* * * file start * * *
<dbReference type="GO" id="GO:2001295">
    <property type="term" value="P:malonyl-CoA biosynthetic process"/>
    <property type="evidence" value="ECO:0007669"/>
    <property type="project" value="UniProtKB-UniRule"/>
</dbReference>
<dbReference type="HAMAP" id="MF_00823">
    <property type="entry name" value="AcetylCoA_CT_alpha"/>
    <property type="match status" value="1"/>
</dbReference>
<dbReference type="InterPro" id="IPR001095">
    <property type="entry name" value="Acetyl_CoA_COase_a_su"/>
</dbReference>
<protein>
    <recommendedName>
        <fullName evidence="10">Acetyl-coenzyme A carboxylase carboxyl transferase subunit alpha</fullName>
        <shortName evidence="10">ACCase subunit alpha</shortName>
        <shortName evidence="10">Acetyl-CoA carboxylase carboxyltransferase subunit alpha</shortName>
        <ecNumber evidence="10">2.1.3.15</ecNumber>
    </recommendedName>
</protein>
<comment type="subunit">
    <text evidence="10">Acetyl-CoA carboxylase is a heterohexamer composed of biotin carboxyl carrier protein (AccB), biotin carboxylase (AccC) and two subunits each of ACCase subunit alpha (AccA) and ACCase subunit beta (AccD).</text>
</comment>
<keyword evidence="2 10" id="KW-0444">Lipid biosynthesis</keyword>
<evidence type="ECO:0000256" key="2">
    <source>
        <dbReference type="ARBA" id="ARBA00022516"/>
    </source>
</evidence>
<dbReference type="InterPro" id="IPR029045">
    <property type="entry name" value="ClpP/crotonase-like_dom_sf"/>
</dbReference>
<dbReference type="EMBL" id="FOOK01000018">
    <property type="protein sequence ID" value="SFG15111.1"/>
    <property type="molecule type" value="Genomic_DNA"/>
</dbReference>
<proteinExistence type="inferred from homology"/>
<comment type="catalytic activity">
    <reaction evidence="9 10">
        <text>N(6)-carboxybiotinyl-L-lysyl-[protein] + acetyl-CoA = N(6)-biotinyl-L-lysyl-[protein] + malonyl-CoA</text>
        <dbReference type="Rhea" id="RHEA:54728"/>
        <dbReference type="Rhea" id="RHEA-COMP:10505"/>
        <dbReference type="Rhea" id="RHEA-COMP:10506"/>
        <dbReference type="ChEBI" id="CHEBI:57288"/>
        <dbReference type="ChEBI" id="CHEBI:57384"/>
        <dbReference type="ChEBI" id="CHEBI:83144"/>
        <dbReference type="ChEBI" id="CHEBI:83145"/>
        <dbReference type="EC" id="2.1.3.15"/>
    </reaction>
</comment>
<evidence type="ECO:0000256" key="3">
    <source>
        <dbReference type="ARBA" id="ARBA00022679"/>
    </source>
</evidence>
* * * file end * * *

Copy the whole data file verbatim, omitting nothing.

<dbReference type="GO" id="GO:2001295">
    <property type="term" value="P:malonyl-CoA biosynthetic process"/>
    <property type="evidence" value="ECO:0007669"/>
    <property type="project" value="UniProtKB-UniRule"/>
</dbReference>
<dbReference type="HAMAP" id="MF_00823">
    <property type="entry name" value="AcetylCoA_CT_alpha"/>
    <property type="match status" value="1"/>
</dbReference>
<dbReference type="InterPro" id="IPR001095">
    <property type="entry name" value="Acetyl_CoA_COase_a_su"/>
</dbReference>
<protein>
    <recommendedName>
        <fullName evidence="10">Acetyl-coenzyme A carboxylase carboxyl transferase subunit alpha</fullName>
        <shortName evidence="10">ACCase subunit alpha</shortName>
        <shortName evidence="10">Acetyl-CoA carboxylase carboxyltransferase subunit alpha</shortName>
        <ecNumber evidence="10">2.1.3.15</ecNumber>
    </recommendedName>
</protein>
<comment type="subunit">
    <text evidence="10">Acetyl-CoA carboxylase is a heterohexamer composed of biotin carboxyl carrier protein (AccB), biotin carboxylase (AccC) and two subunits each of ACCase subunit alpha (AccA) and ACCase subunit beta (AccD).</text>
</comment>
<keyword evidence="2 10" id="KW-0444">Lipid biosynthesis</keyword>
<evidence type="ECO:0000256" key="2">
    <source>
        <dbReference type="ARBA" id="ARBA00022516"/>
    </source>
</evidence>
<dbReference type="InterPro" id="IPR029045">
    <property type="entry name" value="ClpP/crotonase-like_dom_sf"/>
</dbReference>
<dbReference type="EMBL" id="FOOK01000018">
    <property type="protein sequence ID" value="SFG15111.1"/>
    <property type="molecule type" value="Genomic_DNA"/>
</dbReference>
<proteinExistence type="inferred from homology"/>
<comment type="catalytic activity">
    <reaction evidence="9 10">
        <text>N(6)-carboxybiotinyl-L-lysyl-[protein] + acetyl-CoA = N(6)-biotinyl-L-lysyl-[protein] + malonyl-CoA</text>
        <dbReference type="Rhea" id="RHEA:54728"/>
        <dbReference type="Rhea" id="RHEA-COMP:10505"/>
        <dbReference type="Rhea" id="RHEA-COMP:10506"/>
        <dbReference type="ChEBI" id="CHEBI:57288"/>
        <dbReference type="ChEBI" id="CHEBI:57384"/>
        <dbReference type="ChEBI" id="CHEBI:83144"/>
        <dbReference type="ChEBI" id="CHEBI:83145"/>
        <dbReference type="EC" id="2.1.3.15"/>
    </reaction>
</comment>
<evidence type="ECO:0000256" key="3">
    <source>
        <dbReference type="ARBA" id="ARBA00022679"/>
    </source>
</evidence>